Shatner plays the squeaky-cleanest defendant ever to face a murder rap. He's an upper class, super clean cut young WASP stock broker, fairly screaming respectability. His strange encounter with a completely unsympathetic, big ugly, poorly dressed creep that starts fights at random, even in Manhattan's crowded morning streets, leaves viewers with no other interpretation other than Shatner's complete innocence and the bully had it coming when he was killed in the scuffle.
After making up these unreal characters and unreal situation, we get to the propaganda freight, also, steeped in unreality. It seems our hero has irrational guilt anyway, and protected himself using combat training from his Korean War service. Why is he guilty? Enough to demand he be found thusly at his hearing. he has an oh-so-high minded speech about the morality of killing and how he wants to take on responsibility for war itself. This self-righteous social-political pomposity is reminiscent of Chaplin's Cri de Coeur about war in Monsieur Verdoux, and just as fake.
Wallace asks various questions about Sanger's attitudes on topics associated with her, including what she thought about those that opposed her pro-abortion work, especially the Roman Catholic church. However, not much progress is made as she dodges, disavows and feigns ignorance of quoted letters she wrote, newspaper interviews she gave and even comments she made to Wallace's staff earlier that week. Perhaps by avoiding answering questions about her own words tells us more about her than she thought she was concealing. She comes off very arrogant and slippery. In a strange twist at the end, I guess to put some kind of light note to the proceedings, she tells Wallace after he does his live pitch for Phillip Morris cigarettes, that though she doesn't smoke, she cheerfully intends to start now, with Phillip Morris.
Wallace had a reputation for being a hard-nosed interrogator with his one-on-one interview on the dark set technique pioneered on "Night Beat". Here, his initial offering in this new series featured film star Gloria Swanson, once a top star in the 1920's, and then making a comeback as a character actress. Somehow, Wallace never gets around to discussing her nightmarish marriage to Wallace Beery, her scandalous relationship with Joseph Kennedy, or the controversial production of "Queen Kelly"(1929) with Eric von Stroheim. Instead, bland conversation about "Hollywood Boulevard"(1950)and her recent work are featured. Also, she brings up a Mexican cancer medicine she's invested in. About the most hard-hitting question asked of her is about her age.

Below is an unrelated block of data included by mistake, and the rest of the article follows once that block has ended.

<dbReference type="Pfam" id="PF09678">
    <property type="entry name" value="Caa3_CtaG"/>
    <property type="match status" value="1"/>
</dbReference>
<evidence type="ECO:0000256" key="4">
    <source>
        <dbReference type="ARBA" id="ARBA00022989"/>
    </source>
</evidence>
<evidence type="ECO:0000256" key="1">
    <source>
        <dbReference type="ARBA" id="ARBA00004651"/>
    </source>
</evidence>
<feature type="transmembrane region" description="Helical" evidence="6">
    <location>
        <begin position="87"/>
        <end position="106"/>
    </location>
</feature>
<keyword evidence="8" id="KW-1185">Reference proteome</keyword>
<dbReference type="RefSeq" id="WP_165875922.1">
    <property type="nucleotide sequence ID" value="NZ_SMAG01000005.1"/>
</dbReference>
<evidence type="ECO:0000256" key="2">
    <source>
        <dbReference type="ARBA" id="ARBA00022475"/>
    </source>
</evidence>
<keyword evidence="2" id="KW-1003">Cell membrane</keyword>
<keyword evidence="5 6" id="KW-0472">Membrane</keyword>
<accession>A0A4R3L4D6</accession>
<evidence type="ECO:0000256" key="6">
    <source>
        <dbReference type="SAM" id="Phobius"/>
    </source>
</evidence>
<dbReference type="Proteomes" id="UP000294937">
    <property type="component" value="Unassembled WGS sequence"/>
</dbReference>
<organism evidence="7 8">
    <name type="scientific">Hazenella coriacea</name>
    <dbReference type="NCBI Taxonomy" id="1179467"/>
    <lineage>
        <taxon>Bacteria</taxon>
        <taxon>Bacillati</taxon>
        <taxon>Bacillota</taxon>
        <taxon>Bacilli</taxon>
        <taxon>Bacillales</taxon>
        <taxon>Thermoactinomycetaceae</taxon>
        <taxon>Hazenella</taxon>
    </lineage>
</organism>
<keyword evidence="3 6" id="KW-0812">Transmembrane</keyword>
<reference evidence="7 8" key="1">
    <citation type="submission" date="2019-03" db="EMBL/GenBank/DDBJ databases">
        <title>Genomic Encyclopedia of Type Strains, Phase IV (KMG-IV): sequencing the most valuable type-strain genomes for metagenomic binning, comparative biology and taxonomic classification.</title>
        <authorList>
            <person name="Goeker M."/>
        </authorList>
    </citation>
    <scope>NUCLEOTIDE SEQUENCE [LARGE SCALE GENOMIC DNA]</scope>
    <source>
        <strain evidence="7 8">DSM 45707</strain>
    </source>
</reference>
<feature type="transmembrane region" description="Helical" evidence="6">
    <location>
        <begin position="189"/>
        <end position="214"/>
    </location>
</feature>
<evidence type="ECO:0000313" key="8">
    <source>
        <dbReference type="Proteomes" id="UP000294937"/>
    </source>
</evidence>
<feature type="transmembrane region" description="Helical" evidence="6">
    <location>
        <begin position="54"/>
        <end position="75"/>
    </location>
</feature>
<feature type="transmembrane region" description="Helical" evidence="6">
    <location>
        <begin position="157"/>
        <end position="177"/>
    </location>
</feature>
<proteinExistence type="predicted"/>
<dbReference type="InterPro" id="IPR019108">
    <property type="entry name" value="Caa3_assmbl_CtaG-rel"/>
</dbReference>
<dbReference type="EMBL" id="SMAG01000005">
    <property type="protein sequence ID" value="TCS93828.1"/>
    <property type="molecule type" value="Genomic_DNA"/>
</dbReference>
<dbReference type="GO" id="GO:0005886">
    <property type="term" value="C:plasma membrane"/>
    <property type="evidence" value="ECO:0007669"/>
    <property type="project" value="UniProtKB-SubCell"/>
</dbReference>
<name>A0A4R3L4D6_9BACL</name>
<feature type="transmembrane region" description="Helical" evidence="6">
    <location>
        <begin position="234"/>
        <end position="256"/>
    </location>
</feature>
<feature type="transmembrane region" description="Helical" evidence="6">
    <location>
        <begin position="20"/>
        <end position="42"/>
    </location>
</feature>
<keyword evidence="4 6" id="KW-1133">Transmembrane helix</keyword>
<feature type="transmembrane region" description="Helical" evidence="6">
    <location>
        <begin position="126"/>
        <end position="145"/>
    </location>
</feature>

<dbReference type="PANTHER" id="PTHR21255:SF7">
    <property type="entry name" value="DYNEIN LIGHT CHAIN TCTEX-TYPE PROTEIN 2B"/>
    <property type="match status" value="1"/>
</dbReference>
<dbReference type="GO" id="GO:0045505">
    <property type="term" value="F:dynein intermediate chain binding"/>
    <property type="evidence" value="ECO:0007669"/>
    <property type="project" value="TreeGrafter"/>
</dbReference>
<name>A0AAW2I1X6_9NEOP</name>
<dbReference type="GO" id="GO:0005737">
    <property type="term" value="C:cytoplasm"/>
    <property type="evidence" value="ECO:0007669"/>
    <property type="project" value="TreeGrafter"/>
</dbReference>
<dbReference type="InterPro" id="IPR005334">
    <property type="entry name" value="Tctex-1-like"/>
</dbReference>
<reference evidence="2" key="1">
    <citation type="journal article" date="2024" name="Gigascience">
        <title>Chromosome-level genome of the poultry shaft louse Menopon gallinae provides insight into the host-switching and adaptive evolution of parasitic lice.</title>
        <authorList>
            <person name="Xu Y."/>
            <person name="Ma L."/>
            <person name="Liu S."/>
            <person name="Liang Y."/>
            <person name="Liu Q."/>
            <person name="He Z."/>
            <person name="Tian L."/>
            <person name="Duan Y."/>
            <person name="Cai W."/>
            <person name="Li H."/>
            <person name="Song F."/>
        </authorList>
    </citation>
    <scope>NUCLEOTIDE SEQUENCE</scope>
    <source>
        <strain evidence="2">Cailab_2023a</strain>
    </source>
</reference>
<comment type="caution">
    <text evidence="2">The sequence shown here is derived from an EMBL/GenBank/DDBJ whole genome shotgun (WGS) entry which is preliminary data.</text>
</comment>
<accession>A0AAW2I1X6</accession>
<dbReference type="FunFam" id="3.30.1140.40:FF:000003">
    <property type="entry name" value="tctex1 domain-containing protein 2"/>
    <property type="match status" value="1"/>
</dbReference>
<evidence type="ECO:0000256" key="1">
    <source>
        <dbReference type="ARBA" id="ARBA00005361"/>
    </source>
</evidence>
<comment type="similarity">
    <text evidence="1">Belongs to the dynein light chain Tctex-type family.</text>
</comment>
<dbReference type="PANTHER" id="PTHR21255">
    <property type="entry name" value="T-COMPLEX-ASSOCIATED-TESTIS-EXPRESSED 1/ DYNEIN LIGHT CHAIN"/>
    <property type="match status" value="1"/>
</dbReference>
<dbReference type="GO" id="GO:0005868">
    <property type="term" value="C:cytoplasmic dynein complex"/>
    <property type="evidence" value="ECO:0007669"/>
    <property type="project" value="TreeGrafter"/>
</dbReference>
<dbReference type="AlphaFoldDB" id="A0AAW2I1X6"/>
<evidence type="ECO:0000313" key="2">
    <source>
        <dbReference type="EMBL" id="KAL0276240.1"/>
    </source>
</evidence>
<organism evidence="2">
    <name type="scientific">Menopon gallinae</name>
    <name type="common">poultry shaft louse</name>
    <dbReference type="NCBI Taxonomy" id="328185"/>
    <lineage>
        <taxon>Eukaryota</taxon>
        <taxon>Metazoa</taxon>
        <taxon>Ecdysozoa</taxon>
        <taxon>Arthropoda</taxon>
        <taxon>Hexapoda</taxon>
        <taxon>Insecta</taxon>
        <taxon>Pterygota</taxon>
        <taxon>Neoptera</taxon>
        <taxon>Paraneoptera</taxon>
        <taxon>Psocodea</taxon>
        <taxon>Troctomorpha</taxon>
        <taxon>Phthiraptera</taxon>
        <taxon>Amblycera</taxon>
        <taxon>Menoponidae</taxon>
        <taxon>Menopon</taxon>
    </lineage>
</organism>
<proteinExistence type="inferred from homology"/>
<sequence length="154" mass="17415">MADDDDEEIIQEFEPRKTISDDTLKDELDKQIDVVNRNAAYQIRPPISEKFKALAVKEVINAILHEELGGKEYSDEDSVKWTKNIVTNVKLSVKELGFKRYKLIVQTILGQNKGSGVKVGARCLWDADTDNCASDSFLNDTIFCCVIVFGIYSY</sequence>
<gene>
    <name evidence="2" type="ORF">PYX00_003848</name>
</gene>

Yet another lesson about those dastardly conservatives.
First, I'll add my sentiments here that though "Burke's Law" could sometimes get a little on the tongue-in-cheek side, accommodating the many guest cameos, it made a wrong turn when they changed it to a humourless, undistinguished secret agent story. It's no wonder that this incarnation was cancelled in mid-season. Perhaps they felt they could stir up interest or maybe controversy with this two-parter. It's about a seemingly thriving American town with upscale, content people. Turns out they're all mind controlled dupes being fed hateful conservative lies via subliminal radio messages. Anybody exposed to TV in the last half century knows what that entails- bigotry and paranoia for anyone "Different". In 1966 you wouldn't go full bore racist, so the lead pipe subtlety here is focused on mere out-of-towners, though unusual for it's time, especially in a silly show like this, at one point in part two "commies" are named. The town boss's goal is that of all those who show right wing tendencies on TV-He has a mad scheme to take over the country. If it weren't for the oppressive "Fairness Doctrine" in effect then, I'm sure they'd just come out and call these power crazed villains Republicans. Another easy show of bravery in the one-sided war against straw men.